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“We feel your pain.” More than half of neurologists, and three-quarters of headache specialists, can say that quite literally to their patients who suffer from migraine, according to a new study in Neurology (2003;61:1271–1272).

While noting that the lifetime prevalence of migraines in the US has been pegged at 25 percent for women and 8 percent for men, the study of 220 neurologists found a lifetime prevalence of 62.8 percent for female neurologists and 46.6 percent for male neurologists. Among headache specialists, the lifetime prevalence stood at 81.5 percent for women and 71.9 percent for men.

One-year prevalence of migraine in the general population has been reported at 18 percent for women and 6 percent for men. By contrast, the new survey found the one-year prevalence for neurologists to be 58.1 percent for women and 34.7 percent for men. Among headache specialists, the one-year prevalence was 74.1 percent for women and 59 percent for men.

While confirming the long-held suspicions of many, the survey of neurologists nonetheless evoked a great deal of puzzlement. “It's a great study, which has attracted a lot of attention,” said Sheena Aurora, MD, a neurologist and headache specialist at Swedish Hospital in Seattle, WA. “We just don't know what to make of it.”


“Maybe there is a ‘tip of the iceberg’ effect where neurologists correctly identify migraine of a mild or idiosyncratic nature that would not have been diagnosed or ascertained in the general population,” speculated neuroepidemiologist Lorene Nelson, PhD, Associate Professor of Health Research and Policy at Stanford University.

The lead author of the study, Randolph W. Evans, MD, Chief of Neurology at Park Plaza Hospital in Houston, TX, said he could offer no definite explanation for the findings. “The published study reviews several possible explanations, discarding some, favoring others.”

The most obvious theory – sampling bias – seemed unlikely, the researchers concluded, due to their methodology. Rather than using the conventional approach of mailing or faxing the survey, Dr. Evans and his co-authors administered theirs in person at nine regional continuing education courses on headaches offered by the Neurology Ambassador Program, a program jointly sponsored by the AAN and the American Headache Society; 79.5 percent of attendees completed the survey.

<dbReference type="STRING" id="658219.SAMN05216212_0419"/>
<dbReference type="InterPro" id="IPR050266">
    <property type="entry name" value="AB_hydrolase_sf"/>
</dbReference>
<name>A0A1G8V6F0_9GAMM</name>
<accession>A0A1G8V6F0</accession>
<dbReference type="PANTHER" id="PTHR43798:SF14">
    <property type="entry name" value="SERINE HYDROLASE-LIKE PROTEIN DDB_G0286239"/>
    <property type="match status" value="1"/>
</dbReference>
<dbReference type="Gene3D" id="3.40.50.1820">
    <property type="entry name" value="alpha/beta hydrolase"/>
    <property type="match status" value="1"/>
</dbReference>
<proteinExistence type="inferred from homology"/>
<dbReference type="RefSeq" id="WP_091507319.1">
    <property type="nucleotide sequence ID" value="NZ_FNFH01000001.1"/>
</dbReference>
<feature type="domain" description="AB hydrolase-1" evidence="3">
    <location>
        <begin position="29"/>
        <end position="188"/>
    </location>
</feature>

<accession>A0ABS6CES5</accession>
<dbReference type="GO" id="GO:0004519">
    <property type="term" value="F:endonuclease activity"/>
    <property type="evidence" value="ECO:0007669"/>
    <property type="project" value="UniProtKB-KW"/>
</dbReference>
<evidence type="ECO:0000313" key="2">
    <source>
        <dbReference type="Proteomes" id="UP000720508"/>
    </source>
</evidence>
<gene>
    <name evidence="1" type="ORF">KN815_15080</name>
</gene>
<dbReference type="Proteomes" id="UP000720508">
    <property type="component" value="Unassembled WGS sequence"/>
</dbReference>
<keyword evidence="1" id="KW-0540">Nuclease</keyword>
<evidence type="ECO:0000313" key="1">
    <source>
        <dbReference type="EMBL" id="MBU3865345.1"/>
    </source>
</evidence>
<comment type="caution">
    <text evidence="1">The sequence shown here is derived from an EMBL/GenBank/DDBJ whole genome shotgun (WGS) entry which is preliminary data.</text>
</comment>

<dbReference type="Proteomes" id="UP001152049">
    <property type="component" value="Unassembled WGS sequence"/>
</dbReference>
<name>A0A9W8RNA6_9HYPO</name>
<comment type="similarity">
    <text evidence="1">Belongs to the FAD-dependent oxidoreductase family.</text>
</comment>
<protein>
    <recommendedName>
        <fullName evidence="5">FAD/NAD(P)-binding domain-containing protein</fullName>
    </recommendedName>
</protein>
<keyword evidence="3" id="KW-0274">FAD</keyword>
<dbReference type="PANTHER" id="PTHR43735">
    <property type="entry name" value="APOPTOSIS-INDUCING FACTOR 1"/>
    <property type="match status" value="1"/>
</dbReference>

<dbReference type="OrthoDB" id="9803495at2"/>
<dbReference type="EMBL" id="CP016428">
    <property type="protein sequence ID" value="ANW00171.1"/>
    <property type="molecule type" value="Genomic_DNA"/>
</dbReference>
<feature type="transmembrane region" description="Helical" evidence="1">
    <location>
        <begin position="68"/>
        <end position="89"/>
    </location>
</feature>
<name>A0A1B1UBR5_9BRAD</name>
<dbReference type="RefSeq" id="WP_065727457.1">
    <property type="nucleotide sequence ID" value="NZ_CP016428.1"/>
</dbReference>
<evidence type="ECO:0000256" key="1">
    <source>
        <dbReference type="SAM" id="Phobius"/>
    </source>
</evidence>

In addition, to check for the possibility of selection bias – that those interested in headaches would be more likely to suffer migraine – the researchers also handed out a short form of the survey to the neurologists attending a neurology meeting in Texas having nothing to do with headaches, and found migraine prevalence rates nearly identical to those seen in the Neurology Ambassador Program sample.

“It is well designed given the types of study populations available to them to do a study like this,” commented Dr. Nelson. “The fact that they found amazingly similar findings between the two groups makes it seem more credible. They are a careful group of investigators.”

Co-author Stephen D. Silberstein, MD, is Professor of Neurology and Director of the Jefferson Headache Clinic at Thomas Jefferson University School of Medicine in Philadelphia, PA, and co-author Richard B. Lipton, MD, is Professor in the Departments of Neurology, Epidemiology, and Population Health at Albert Einstein College of Medicine in the Bronx, NY.

The study authors speculated that neurologists are simply better than the general population at self-diagnosing their own migraines. If this were the case, the prevalence estimates for migraine seen in the general community might be artificially low.

Alan Leviton, MD, a neuroepidemiologist at Harvard Medical School, agrees. “My colleagues tend to accept the axiom that the more experienced the clinician, the more likely she or he is to consider that migraine is under-diagnosed among people with recurring headaches,” he said.